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ITBusiness.ca, 11.6.04

ITBusiness.ca: "'Typically, what really compounds any IT problem is panicking by system administrators and the database admistrators and the people that are on the front lines to keep things running and address problems,' he said. 'It may have taken them a couple of days to do it simply because they weren't panicking. They were taking a step-by-step approach and being quite conservative.'"
While not passing judgement on the whole of the RBC processing and public relations 'situation' of the past week, this from one commentator is worth focusing on.
Perhaps system administration and CIO handbooks need the same cover as the Hitchhikers Guide to the Galaxy....DON'T PANIC.

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Cingular systems open door to fraudulent credit card transactions - TechUpdate - ZDNet, 9.6.04

Cingular systems open door to fraudulent credit card transactions - TechUpdate - ZDNet: "Cingular systems open door to fraudulent credit card transactions"
You really have to ask yourself what the systems people were thinking when they designed this. You would think that we are way past the point where programmers can add features based on THEIR PERCEPTION of customer convenience. You really need to talk to real customers.

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Nanotechnology pioneer slays 'grey goo' myths,

Innovation Report

Eric Drexler, known as the father of nanotechnology, today (Wednesday, 9th June 2004) publishes a paper that admits that self-replicating machines are not vital for large-scale molecular manufacture, and that nanotechnology-based fabrication can be thoroughly non-biological and inherently safe.

Talk of runaway self-replicating machines, or "grey goo", which he first cautioned against in his book Engines of Creation in 1986, has spurred fears that have long hampered rational public debate about nanotechnology. Writing in the Institute of Physics journal Nanotechnology, Drexler slays the myth that molecular manufacture must use dangerous self-replicating machines.

"Runaway replicators, while theoretically possible according to the laws of physics, cannot be built with today's nanotechnology toolset," says Dr. Drexler, founder of the Foresight Institute, in California, and Senior Research Fellow of the Molecular Engineering Research Institute (MERI). He continued: "Self-replicating machines aren't necessary for molecular nanotechnology, and aren't part of current development plans."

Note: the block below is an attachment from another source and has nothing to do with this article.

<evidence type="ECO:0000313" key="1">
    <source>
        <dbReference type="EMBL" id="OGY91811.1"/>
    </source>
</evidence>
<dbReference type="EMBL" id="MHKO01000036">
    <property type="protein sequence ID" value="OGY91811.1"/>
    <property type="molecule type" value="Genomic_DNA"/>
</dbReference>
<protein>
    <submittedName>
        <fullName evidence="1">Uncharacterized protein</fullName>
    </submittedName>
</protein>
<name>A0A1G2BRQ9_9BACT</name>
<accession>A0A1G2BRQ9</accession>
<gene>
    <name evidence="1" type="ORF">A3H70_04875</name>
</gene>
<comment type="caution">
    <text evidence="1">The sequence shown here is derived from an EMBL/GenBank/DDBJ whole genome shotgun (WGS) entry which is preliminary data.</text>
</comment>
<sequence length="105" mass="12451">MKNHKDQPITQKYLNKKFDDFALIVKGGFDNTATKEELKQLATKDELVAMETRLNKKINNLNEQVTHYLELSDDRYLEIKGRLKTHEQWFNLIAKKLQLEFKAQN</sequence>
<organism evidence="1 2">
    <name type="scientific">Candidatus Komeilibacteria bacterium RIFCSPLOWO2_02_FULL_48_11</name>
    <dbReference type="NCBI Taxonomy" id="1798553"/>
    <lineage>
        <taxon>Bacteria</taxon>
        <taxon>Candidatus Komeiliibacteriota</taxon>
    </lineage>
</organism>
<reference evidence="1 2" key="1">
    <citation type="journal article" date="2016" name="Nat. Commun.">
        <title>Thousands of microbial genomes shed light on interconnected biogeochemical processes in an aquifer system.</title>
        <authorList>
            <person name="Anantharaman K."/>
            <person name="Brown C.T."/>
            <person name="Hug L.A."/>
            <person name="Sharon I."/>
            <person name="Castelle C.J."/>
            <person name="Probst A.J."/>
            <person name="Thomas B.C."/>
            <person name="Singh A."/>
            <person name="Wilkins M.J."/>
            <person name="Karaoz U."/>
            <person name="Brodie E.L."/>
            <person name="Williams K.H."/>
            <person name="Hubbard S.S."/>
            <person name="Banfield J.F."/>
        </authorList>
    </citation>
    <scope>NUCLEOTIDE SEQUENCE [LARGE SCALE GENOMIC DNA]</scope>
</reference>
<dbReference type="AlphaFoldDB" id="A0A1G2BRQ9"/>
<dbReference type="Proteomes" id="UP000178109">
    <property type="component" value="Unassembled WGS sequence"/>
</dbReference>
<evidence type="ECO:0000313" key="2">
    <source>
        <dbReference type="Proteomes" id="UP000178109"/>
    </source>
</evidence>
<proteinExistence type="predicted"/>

The paper, Safe Exponential Manufacturing by Chris Phoenix, Director of Research of the Center for Responsible Nanotechnology, (CRN) and Dr. K. Eric Drexler, also warns that scaremongering over remote scenarios such as "grey goo" is taking attention away from serious safety concerns, such as a deliberate abuse of the technology.

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The latest Worst-Case Worm research paper, 8.6.04

Nicholas Weaver and Vern Paxson, International Computer Science Institute, nweaver@icsi.berkeley.edu vern@icir.org

May 5, 2004


Worms represent a substantial economic threat to the U.S.
computing infrastructure. An important question is how
much damage might be caused, as this figure can serve
as a guide to evaluating how much to spend on defenses.
We construct a parameterized worst-case analysis based
on a simple damage model, combined with our understanding
of what an attack could accomplish. Although
our estimates are at best approximations, we speculate
that a plausible worst-case worm could cause $50 billion
or more in direct economic damage by attacking widelyused
services in Microsoft Windows and carrying a highly
destructive payload.

[CLB] Recall the Warhol worm, and all the study done on zero day worms? This paper does not diverge in the basics, merely in quantitive initial assumptions, such as having a small nation state at your disposal. Still, the cost due to worm outbreaks of even a small perentage desicrbed in the paper add up quickly.

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Survey: Network attacks double at financial firms',


Admitted attacks on computer networks at global financial institutions more than doubled in the last year, resulting in more monetary losses. Yet a quarter of those companies say they're not spending more on new security systems.

Those are the findings in the 36-page 2004 global security survey [PDF] by New York-based Deloitte Touche.